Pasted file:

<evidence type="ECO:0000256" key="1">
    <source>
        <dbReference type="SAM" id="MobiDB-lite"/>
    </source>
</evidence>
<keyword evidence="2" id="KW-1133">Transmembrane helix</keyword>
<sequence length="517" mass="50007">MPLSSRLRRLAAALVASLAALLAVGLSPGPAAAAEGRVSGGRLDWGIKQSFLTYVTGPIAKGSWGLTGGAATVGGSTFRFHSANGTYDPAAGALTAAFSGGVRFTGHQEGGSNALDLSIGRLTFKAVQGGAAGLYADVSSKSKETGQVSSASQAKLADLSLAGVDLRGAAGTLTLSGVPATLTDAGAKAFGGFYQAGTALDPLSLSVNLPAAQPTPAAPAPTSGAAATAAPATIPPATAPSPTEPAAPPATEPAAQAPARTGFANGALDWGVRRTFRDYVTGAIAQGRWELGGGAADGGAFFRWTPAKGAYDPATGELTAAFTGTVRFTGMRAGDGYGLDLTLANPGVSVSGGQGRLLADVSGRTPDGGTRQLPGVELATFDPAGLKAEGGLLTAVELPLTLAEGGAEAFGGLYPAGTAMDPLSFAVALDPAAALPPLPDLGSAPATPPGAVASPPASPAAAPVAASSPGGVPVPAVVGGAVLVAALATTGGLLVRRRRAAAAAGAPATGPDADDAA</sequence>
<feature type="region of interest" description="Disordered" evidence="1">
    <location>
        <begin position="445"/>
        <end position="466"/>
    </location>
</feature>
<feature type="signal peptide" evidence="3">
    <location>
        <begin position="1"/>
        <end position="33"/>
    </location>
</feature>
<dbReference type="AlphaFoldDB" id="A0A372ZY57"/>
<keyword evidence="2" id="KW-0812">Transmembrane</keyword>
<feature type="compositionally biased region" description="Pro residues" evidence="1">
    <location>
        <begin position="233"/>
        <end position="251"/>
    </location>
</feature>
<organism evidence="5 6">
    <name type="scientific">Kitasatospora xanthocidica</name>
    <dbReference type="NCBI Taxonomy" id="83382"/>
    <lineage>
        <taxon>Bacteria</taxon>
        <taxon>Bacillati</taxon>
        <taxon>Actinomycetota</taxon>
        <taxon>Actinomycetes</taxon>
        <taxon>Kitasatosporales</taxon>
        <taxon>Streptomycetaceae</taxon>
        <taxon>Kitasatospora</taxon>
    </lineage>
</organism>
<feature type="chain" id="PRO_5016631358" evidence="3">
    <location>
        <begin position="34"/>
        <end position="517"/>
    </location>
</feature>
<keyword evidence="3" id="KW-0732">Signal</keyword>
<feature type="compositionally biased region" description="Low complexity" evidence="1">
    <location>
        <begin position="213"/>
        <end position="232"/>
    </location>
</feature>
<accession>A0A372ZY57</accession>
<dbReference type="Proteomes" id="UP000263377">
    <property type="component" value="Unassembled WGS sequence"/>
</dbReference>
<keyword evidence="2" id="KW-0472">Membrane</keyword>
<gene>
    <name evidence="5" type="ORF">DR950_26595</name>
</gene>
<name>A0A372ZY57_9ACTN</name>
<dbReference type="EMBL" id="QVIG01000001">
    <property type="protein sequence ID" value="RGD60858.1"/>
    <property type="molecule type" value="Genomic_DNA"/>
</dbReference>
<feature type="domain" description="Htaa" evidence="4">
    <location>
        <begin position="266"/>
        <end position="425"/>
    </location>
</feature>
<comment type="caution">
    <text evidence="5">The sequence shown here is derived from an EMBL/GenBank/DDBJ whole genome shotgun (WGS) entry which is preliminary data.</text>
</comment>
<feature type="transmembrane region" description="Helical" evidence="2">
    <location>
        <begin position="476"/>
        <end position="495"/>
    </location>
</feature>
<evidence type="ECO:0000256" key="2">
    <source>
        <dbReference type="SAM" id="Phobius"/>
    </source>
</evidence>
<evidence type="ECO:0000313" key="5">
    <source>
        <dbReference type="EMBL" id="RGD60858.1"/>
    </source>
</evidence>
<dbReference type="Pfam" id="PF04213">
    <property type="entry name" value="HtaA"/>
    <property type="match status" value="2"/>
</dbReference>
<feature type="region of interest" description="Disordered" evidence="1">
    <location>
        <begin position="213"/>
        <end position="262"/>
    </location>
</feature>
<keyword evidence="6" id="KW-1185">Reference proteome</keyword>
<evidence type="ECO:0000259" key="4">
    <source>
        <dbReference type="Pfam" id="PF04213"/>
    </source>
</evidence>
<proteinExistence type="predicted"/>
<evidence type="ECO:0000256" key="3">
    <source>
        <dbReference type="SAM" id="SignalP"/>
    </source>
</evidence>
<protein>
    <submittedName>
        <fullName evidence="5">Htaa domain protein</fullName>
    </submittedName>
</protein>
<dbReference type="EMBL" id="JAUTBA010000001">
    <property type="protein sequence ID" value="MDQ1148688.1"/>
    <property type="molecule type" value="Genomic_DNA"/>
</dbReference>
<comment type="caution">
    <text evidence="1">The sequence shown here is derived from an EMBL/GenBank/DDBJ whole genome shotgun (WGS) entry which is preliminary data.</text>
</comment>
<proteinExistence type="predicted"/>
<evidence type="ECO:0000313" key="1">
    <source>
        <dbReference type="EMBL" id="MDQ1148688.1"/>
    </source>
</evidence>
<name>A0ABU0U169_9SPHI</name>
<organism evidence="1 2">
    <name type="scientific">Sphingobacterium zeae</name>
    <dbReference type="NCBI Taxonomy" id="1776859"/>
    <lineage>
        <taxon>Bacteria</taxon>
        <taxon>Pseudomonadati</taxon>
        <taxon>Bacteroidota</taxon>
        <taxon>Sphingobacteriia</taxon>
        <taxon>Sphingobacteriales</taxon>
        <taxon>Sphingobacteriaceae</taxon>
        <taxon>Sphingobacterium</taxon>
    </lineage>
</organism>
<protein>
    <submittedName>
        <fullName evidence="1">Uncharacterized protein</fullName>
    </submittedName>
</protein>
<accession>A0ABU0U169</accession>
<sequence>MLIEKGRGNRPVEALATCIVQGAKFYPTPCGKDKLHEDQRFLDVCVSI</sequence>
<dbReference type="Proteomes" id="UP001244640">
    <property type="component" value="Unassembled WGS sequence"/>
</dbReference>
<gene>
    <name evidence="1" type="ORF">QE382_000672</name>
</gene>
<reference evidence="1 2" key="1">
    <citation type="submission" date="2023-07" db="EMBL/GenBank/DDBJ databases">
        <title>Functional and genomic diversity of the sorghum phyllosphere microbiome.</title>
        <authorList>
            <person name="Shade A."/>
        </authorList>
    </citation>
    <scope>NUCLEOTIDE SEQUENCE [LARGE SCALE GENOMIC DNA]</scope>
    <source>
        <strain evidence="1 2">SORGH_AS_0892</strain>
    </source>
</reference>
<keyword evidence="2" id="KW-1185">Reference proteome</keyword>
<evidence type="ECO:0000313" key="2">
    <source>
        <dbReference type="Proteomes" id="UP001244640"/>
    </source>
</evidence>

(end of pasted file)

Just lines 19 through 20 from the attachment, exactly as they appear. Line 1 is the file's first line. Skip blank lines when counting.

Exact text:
</feature>
<dbReference type="AlphaFoldDB" id="A0A372ZY57"/>